Help for the Grieving. (Early morning phonecalls - #6)
So, the phone call came, and it brought news of tragic loss or death. And you are asking yourself, ‘Am I always going to feel this way?’ Well, no… but, when a loss is permanent, it does bring a sense that something really has ended. It is true that we might try to resist or avoid the reality, but when something is final we do have to make a new life without its existence.1
Of course, we know there are stages of grief—from shock, sometimes anger, disbelief, and ultimately, varying stages of acceptance, and adjusting to life after such tremendous loss. There are a few things that seem to help in the highly-individualized process of grief following death: 1) staying physically healthy – maintaining a nutritious diet, endeavoring to get good sleep, and exercising a little each day; 2) honoring the loss through finding a way to carry on loved one’s memory or legacy; 3) refraining from judging emotional response—your own or other family members. Remember everyone grieves differently, and sometimes out of sight; 4) keeping communication open with family/loved ones, about how each is managing; and 5) being patient with others who are at a loss for what to say or do. *Be clear with family and friends as to how they can help you, as most want to help, and they can be a tremendous support!2,3
‘But, but…’ you say, ‘how about me? I need help coming alongside my grieving friend! Can you suggest some things?’ First, do not stay away! Sometimes because people do not know what to say or do, they do nothing. Check in on your grieving friend; do not wait for her to come to you. Don’t hesitate to bring up the lost loved one’s name, for fear you will make the person cry—trust me, if it is a recent loss, he is already thinking about him! Ask your grieving friend if there is some specific thing you can do or need you can meet. And be sure to avoid placing any time limit in your own mind about how long your friend should be grieving.
You may have your own perspective on what the grieving person should be doing or how he or she should be responding. Revise your expectations. You are not the other person or an authority on the individual’s responses. Accept grieving people and let them know their feelings are normal. ‘Need some words? “I hope you feel the freedom to express your sorrow in tears in front of me. I won’t be embarrassed or upset. I just want to be here with you.”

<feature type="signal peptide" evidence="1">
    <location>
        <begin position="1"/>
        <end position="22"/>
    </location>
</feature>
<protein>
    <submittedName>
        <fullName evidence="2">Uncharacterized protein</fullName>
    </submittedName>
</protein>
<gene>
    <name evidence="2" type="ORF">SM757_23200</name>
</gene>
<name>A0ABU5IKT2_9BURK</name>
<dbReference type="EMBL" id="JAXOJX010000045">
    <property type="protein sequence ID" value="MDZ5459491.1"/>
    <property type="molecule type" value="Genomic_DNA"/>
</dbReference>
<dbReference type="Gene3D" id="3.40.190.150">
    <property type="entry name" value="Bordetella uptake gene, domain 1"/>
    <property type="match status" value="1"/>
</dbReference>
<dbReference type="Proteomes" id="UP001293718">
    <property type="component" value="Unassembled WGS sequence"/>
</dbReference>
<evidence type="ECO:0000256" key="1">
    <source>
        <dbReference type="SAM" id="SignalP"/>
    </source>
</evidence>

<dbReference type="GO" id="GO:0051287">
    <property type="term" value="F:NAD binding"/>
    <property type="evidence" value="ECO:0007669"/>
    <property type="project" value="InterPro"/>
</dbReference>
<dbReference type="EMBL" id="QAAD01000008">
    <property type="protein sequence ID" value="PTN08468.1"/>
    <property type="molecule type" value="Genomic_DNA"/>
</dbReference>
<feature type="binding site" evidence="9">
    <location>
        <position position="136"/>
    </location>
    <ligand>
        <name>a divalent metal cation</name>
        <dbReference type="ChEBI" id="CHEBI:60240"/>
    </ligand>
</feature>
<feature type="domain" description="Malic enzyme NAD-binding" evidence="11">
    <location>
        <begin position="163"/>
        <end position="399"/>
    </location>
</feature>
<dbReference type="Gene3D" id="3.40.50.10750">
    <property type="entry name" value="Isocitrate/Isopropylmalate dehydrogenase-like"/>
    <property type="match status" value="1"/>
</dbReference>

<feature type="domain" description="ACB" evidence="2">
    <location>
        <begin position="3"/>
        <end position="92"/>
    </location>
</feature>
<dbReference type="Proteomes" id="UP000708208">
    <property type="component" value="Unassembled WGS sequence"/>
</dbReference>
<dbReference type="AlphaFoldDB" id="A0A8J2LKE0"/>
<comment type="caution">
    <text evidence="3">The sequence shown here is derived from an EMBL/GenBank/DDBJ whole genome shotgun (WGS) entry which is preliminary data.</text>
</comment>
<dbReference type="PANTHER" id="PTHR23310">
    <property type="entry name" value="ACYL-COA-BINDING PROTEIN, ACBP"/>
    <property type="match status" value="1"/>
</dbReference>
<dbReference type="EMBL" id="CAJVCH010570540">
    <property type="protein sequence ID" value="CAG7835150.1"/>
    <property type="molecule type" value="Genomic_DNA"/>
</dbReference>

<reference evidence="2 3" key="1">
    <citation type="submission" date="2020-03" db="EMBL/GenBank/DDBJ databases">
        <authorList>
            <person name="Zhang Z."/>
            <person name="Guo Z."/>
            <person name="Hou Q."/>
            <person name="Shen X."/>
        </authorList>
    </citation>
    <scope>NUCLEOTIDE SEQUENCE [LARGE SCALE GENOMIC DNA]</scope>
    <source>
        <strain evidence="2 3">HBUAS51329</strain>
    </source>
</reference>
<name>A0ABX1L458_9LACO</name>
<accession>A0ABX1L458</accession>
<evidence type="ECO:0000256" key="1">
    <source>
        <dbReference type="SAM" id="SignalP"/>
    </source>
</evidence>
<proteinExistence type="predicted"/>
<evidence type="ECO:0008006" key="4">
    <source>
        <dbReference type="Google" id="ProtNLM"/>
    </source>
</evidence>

Oh, and touch is so meaningful. One grieving woman wrote, ‘…your mind is still on crutches … There is something awe-inspiring, silencing, and shattering about emotional pain that does leave one at a loss for words. Perhaps gestures are better. I’ve mentioned before my need for hugs. I’m sure other people feel the same way. Human physical comfort, no strings. I saw a cartoon once, no caption … It was a vending machine; the sign on it read: “Hugs 25 cents.” I wish I could have one installed.”4
And one of the greatest gifts we can give to those who hurt, those who grieve is the gift of listening. In Proverbs, we read, “The hearing ear and the seeing eye, the Lord has made both of them.”5 Listening really is a gift that we need to develop and give to others—especially those who have experienced great loss. There are the words spoken, but also the attitudes and feelings that accompany them. Listen with your ears and your eyes and your heart, my friends. Seek to understand, for the other person, not for yourself. Do not respond with “I know how you feel,” but rather, “I’m sorry—I know how you loved her…” giving him a chance to elaborate if he wants.
There is only One who truly understands, and that is Jesus. Encourage your grieving friend to reach out to God in prayer. God is close to the broken hearted—that’s a promise!6 And as our Lord’s brother, James wrote, “Draw near to God, and he will draw near to you.”7 And please, do not forget to regularly carry your friend to God in prayer.
1 – Recovering from the Losses in Life, H. Norman Wright, Revell, 2006.
2 – “Real Stages of Grief,” Will Meek, Ph.D, Psychology Today, October 18, 2012
3 – “Grieving the Loss of a Child,” Dr. David Hawkins, www.crosswalk.com - this article is particularly good for a couple who has just lost a child.
4 – Betty Jane Wylie, The Survival Guide for Widows, Ballantine Books, 1982.
5 – Proverbs 20.12, Amplified Bible.
6 – Psalm 34.18
7 – James 4.8